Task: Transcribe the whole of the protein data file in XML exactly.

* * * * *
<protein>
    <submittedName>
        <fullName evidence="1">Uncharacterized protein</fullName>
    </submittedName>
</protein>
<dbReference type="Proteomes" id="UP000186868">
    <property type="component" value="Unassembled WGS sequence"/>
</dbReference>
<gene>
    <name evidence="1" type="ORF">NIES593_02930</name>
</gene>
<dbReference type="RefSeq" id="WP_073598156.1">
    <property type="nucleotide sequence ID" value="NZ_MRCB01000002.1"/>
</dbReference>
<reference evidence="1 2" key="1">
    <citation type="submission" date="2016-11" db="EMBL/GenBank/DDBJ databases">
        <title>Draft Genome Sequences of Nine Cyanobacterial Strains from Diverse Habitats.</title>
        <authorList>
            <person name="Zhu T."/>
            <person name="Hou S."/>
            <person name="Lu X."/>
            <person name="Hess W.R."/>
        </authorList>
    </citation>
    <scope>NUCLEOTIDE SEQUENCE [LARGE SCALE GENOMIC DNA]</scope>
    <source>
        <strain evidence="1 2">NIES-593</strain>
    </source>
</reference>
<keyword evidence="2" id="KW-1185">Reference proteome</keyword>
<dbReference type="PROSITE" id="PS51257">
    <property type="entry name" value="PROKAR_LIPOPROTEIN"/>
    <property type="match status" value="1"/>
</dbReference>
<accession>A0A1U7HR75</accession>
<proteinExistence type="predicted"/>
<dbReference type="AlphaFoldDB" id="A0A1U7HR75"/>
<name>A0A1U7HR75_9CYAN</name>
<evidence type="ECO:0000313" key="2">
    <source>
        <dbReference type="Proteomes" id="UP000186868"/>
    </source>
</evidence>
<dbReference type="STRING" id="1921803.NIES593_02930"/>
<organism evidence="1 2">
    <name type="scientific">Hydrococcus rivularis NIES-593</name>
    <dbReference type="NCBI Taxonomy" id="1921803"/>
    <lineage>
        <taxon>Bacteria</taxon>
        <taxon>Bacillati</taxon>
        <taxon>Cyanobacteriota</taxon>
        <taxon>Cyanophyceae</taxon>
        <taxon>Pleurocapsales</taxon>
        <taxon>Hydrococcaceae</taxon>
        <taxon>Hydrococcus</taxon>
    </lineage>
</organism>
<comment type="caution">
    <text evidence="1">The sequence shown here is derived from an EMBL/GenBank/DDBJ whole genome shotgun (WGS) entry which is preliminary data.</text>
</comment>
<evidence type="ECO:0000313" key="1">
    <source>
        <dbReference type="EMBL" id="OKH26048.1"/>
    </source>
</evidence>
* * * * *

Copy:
<protein>
    <submittedName>
        <fullName evidence="1">Uncharacterized protein</fullName>
    </submittedName>
</protein>
<dbReference type="Proteomes" id="UP000186868">
    <property type="component" value="Unassembled WGS sequence"/>
</dbReference>
<gene>
    <name evidence="1" type="ORF">NIES593_02930</name>
</gene>
<dbReference type="RefSeq" id="WP_073598156.1">
    <property type="nucleotide sequence ID" value="NZ_MRCB01000002.1"/>
</dbReference>
<reference evidence="1 2" key="1">
    <citation type="submission" date="2016-11" db="EMBL/GenBank/DDBJ databases">
        <title>Draft Genome Sequences of Nine Cyanobacterial Strains from Diverse Habitats.</title>
        <authorList>
            <person name="Zhu T."/>
            <person name="Hou S."/>
            <person name="Lu X."/>
            <person name="Hess W.R."/>
        </authorList>
    </citation>
    <scope>NUCLEOTIDE SEQUENCE [LARGE SCALE GENOMIC DNA]</scope>
    <source>
        <strain evidence="1 2">NIES-593</strain>
    </source>
</reference>
<keyword evidence="2" id="KW-1185">Reference proteome</keyword>
<dbReference type="PROSITE" id="PS51257">
    <property type="entry name" value="PROKAR_LIPOPROTEIN"/>
    <property type="match status" value="1"/>
</dbReference>
<accession>A0A1U7HR75</accession>
<proteinExistence type="predicted"/>
<dbReference type="AlphaFoldDB" id="A0A1U7HR75"/>
<name>A0A1U7HR75_9CYAN</name>
<evidence type="ECO:0000313" key="2">
    <source>
        <dbReference type="Proteomes" id="UP000186868"/>
    </source>
</evidence>
<dbReference type="STRING" id="1921803.NIES593_02930"/>
<organism evidence="1 2">
    <name type="scientific">Hydrococcus rivularis NIES-593</name>
    <dbReference type="NCBI Taxonomy" id="1921803"/>
    <lineage>
        <taxon>Bacteria</taxon>
        <taxon>Bacillati</taxon>
        <taxon>Cyanobacteriota</taxon>
        <taxon>Cyanophyceae</taxon>
        <taxon>Pleurocapsales</taxon>
        <taxon>Hydrococcaceae</taxon>
        <taxon>Hydrococcus</taxon>
    </lineage>
</organism>
<comment type="caution">
    <text evidence="1">The sequence shown here is derived from an EMBL/GenBank/DDBJ whole genome shotgun (WGS) entry which is preliminary data.</text>
</comment>
<evidence type="ECO:0000313" key="1">
    <source>
        <dbReference type="EMBL" id="OKH26048.1"/>
    </source>
</evidence>